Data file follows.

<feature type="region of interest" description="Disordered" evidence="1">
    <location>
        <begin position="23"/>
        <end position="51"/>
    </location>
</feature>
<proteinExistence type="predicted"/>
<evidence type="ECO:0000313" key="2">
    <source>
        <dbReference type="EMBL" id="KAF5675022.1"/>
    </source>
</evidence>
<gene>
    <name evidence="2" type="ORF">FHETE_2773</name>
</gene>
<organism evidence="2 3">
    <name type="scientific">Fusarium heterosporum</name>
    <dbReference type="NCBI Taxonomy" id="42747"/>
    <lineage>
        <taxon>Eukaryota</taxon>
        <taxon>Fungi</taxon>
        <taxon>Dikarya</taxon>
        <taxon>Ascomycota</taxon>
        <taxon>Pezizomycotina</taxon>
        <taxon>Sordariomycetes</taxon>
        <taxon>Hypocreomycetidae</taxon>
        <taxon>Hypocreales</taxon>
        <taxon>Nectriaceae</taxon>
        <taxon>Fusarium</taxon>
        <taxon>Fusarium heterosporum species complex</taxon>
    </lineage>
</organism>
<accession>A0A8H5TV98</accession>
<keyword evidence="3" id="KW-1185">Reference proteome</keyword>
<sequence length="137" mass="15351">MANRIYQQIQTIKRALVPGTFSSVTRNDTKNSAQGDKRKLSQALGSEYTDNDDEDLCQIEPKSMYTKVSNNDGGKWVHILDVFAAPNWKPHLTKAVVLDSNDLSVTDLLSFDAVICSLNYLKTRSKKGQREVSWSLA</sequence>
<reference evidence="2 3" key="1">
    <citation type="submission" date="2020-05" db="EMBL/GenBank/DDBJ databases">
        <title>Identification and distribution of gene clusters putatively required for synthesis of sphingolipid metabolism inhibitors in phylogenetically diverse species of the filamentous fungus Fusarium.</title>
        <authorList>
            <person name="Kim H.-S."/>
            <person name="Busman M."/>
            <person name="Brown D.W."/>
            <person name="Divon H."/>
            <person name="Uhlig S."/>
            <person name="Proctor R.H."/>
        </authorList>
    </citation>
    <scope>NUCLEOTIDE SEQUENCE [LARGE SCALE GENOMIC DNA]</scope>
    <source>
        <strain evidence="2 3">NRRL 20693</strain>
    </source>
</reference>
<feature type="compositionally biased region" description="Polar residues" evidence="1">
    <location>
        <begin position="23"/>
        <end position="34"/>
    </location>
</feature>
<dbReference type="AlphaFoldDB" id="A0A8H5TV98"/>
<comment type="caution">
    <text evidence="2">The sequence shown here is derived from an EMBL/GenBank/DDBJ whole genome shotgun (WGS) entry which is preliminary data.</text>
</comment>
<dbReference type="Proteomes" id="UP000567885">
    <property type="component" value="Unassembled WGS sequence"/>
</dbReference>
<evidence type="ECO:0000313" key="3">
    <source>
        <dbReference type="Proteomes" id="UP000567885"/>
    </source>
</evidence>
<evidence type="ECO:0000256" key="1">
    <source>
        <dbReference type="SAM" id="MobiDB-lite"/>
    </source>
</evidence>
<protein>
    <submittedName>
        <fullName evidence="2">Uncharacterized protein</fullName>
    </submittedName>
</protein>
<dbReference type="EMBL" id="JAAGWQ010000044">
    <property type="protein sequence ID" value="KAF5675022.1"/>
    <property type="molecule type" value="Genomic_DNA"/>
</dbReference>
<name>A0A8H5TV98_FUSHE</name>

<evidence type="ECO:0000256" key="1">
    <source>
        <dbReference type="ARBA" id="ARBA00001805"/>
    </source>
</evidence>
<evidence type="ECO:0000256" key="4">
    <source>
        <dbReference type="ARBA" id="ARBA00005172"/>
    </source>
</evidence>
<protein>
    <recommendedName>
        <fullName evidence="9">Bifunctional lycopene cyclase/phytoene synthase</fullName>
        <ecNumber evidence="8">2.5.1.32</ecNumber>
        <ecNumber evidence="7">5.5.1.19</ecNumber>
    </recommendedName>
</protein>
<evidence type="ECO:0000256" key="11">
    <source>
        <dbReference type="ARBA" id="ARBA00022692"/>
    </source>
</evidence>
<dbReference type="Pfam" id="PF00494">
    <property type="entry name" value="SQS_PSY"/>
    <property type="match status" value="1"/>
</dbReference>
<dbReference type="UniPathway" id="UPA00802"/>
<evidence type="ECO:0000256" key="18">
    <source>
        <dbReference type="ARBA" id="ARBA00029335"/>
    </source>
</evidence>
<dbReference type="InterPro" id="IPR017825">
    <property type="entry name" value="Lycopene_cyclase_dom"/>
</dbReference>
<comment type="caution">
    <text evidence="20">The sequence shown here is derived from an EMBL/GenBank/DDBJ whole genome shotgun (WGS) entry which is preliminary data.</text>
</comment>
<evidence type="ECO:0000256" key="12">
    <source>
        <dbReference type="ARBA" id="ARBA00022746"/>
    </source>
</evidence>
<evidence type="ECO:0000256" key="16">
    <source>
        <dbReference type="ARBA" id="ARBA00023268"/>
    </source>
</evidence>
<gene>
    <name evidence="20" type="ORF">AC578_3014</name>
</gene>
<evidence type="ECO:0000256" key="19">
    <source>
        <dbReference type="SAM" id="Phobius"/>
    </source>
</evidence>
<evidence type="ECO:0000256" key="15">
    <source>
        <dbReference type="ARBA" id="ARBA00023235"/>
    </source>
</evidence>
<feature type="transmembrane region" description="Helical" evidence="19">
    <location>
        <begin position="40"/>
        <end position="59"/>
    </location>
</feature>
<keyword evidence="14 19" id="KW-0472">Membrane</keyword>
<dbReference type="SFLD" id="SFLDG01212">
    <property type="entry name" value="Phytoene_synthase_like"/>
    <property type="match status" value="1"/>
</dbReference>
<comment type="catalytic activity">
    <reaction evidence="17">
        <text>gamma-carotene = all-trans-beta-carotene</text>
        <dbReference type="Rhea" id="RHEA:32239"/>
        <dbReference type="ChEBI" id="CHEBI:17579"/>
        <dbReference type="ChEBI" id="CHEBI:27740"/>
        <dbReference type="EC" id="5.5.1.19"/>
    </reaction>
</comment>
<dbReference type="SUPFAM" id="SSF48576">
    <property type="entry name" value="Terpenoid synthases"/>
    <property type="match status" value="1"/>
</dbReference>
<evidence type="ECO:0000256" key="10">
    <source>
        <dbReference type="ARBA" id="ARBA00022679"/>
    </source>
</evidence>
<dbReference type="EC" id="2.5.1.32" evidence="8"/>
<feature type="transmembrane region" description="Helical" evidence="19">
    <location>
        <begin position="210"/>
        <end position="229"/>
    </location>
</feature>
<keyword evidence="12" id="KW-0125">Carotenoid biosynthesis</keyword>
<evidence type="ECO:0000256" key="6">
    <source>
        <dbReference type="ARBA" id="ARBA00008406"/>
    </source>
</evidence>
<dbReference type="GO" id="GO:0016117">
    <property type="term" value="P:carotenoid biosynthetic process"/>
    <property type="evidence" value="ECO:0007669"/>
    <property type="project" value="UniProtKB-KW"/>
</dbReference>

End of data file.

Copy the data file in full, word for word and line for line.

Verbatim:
<feature type="region of interest" description="Disordered" evidence="1">
    <location>
        <begin position="23"/>
        <end position="51"/>
    </location>
</feature>
<proteinExistence type="predicted"/>
<evidence type="ECO:0000313" key="2">
    <source>
        <dbReference type="EMBL" id="KAF5675022.1"/>
    </source>
</evidence>
<gene>
    <name evidence="2" type="ORF">FHETE_2773</name>
</gene>
<organism evidence="2 3">
    <name type="scientific">Fusarium heterosporum</name>
    <dbReference type="NCBI Taxonomy" id="42747"/>
    <lineage>
        <taxon>Eukaryota</taxon>
        <taxon>Fungi</taxon>
        <taxon>Dikarya</taxon>
        <taxon>Ascomycota</taxon>
        <taxon>Pezizomycotina</taxon>
        <taxon>Sordariomycetes</taxon>
        <taxon>Hypocreomycetidae</taxon>
        <taxon>Hypocreales</taxon>
        <taxon>Nectriaceae</taxon>
        <taxon>Fusarium</taxon>
        <taxon>Fusarium heterosporum species complex</taxon>
    </lineage>
</organism>
<accession>A0A8H5TV98</accession>
<keyword evidence="3" id="KW-1185">Reference proteome</keyword>
<sequence length="137" mass="15351">MANRIYQQIQTIKRALVPGTFSSVTRNDTKNSAQGDKRKLSQALGSEYTDNDDEDLCQIEPKSMYTKVSNNDGGKWVHILDVFAAPNWKPHLTKAVVLDSNDLSVTDLLSFDAVICSLNYLKTRSKKGQREVSWSLA</sequence>
<reference evidence="2 3" key="1">
    <citation type="submission" date="2020-05" db="EMBL/GenBank/DDBJ databases">
        <title>Identification and distribution of gene clusters putatively required for synthesis of sphingolipid metabolism inhibitors in phylogenetically diverse species of the filamentous fungus Fusarium.</title>
        <authorList>
            <person name="Kim H.-S."/>
            <person name="Busman M."/>
            <person name="Brown D.W."/>
            <person name="Divon H."/>
            <person name="Uhlig S."/>
            <person name="Proctor R.H."/>
        </authorList>
    </citation>
    <scope>NUCLEOTIDE SEQUENCE [LARGE SCALE GENOMIC DNA]</scope>
    <source>
        <strain evidence="2 3">NRRL 20693</strain>
    </source>
</reference>
<feature type="compositionally biased region" description="Polar residues" evidence="1">
    <location>
        <begin position="23"/>
        <end position="34"/>
    </location>
</feature>
<dbReference type="AlphaFoldDB" id="A0A8H5TV98"/>
<comment type="caution">
    <text evidence="2">The sequence shown here is derived from an EMBL/GenBank/DDBJ whole genome shotgun (WGS) entry which is preliminary data.</text>
</comment>
<dbReference type="Proteomes" id="UP000567885">
    <property type="component" value="Unassembled WGS sequence"/>
</dbReference>
<evidence type="ECO:0000313" key="3">
    <source>
        <dbReference type="Proteomes" id="UP000567885"/>
    </source>
</evidence>
<evidence type="ECO:0000256" key="1">
    <source>
        <dbReference type="SAM" id="MobiDB-lite"/>
    </source>
</evidence>
<protein>
    <submittedName>
        <fullName evidence="2">Uncharacterized protein</fullName>
    </submittedName>
</protein>
<dbReference type="EMBL" id="JAAGWQ010000044">
    <property type="protein sequence ID" value="KAF5675022.1"/>
    <property type="molecule type" value="Genomic_DNA"/>
</dbReference>
<name>A0A8H5TV98_FUSHE</name>

<evidence type="ECO:0000256" key="1">
    <source>
        <dbReference type="ARBA" id="ARBA00001805"/>
    </source>
</evidence>
<evidence type="ECO:0000256" key="4">
    <source>
        <dbReference type="ARBA" id="ARBA00005172"/>
    </source>
</evidence>
<protein>
    <recommendedName>
        <fullName evidence="9">Bifunctional lycopene cyclase/phytoene synthase</fullName>
        <ecNumber evidence="8">2.5.1.32</ecNumber>
        <ecNumber evidence="7">5.5.1.19</ecNumber>
    </recommendedName>
</protein>
<evidence type="ECO:0000256" key="11">
    <source>
        <dbReference type="ARBA" id="ARBA00022692"/>
    </source>
</evidence>
<dbReference type="Pfam" id="PF00494">
    <property type="entry name" value="SQS_PSY"/>
    <property type="match status" value="1"/>
</dbReference>
<dbReference type="UniPathway" id="UPA00802"/>
<evidence type="ECO:0000256" key="18">
    <source>
        <dbReference type="ARBA" id="ARBA00029335"/>
    </source>
</evidence>
<dbReference type="InterPro" id="IPR017825">
    <property type="entry name" value="Lycopene_cyclase_dom"/>
</dbReference>
<comment type="caution">
    <text evidence="20">The sequence shown here is derived from an EMBL/GenBank/DDBJ whole genome shotgun (WGS) entry which is preliminary data.</text>
</comment>
<evidence type="ECO:0000256" key="12">
    <source>
        <dbReference type="ARBA" id="ARBA00022746"/>
    </source>
</evidence>
<evidence type="ECO:0000256" key="16">
    <source>
        <dbReference type="ARBA" id="ARBA00023268"/>
    </source>
</evidence>
<gene>
    <name evidence="20" type="ORF">AC578_3014</name>
</gene>
<evidence type="ECO:0000256" key="19">
    <source>
        <dbReference type="SAM" id="Phobius"/>
    </source>
</evidence>
<evidence type="ECO:0000256" key="15">
    <source>
        <dbReference type="ARBA" id="ARBA00023235"/>
    </source>
</evidence>
<feature type="transmembrane region" description="Helical" evidence="19">
    <location>
        <begin position="40"/>
        <end position="59"/>
    </location>
</feature>
<keyword evidence="14 19" id="KW-0472">Membrane</keyword>
<dbReference type="SFLD" id="SFLDG01212">
    <property type="entry name" value="Phytoene_synthase_like"/>
    <property type="match status" value="1"/>
</dbReference>
<comment type="catalytic activity">
    <reaction evidence="17">
        <text>gamma-carotene = all-trans-beta-carotene</text>
        <dbReference type="Rhea" id="RHEA:32239"/>
        <dbReference type="ChEBI" id="CHEBI:17579"/>
        <dbReference type="ChEBI" id="CHEBI:27740"/>
        <dbReference type="EC" id="5.5.1.19"/>
    </reaction>
</comment>
<dbReference type="SUPFAM" id="SSF48576">
    <property type="entry name" value="Terpenoid synthases"/>
    <property type="match status" value="1"/>
</dbReference>
<evidence type="ECO:0000256" key="10">
    <source>
        <dbReference type="ARBA" id="ARBA00022679"/>
    </source>
</evidence>
<dbReference type="EC" id="2.5.1.32" evidence="8"/>
<feature type="transmembrane region" description="Helical" evidence="19">
    <location>
        <begin position="210"/>
        <end position="229"/>
    </location>
</feature>
<keyword evidence="12" id="KW-0125">Carotenoid biosynthesis</keyword>
<evidence type="ECO:0000256" key="6">
    <source>
        <dbReference type="ARBA" id="ARBA00008406"/>
    </source>
</evidence>
<dbReference type="GO" id="GO:0016117">
    <property type="term" value="P:carotenoid biosynthetic process"/>
    <property type="evidence" value="ECO:0007669"/>
    <property type="project" value="UniProtKB-KW"/>
</dbReference>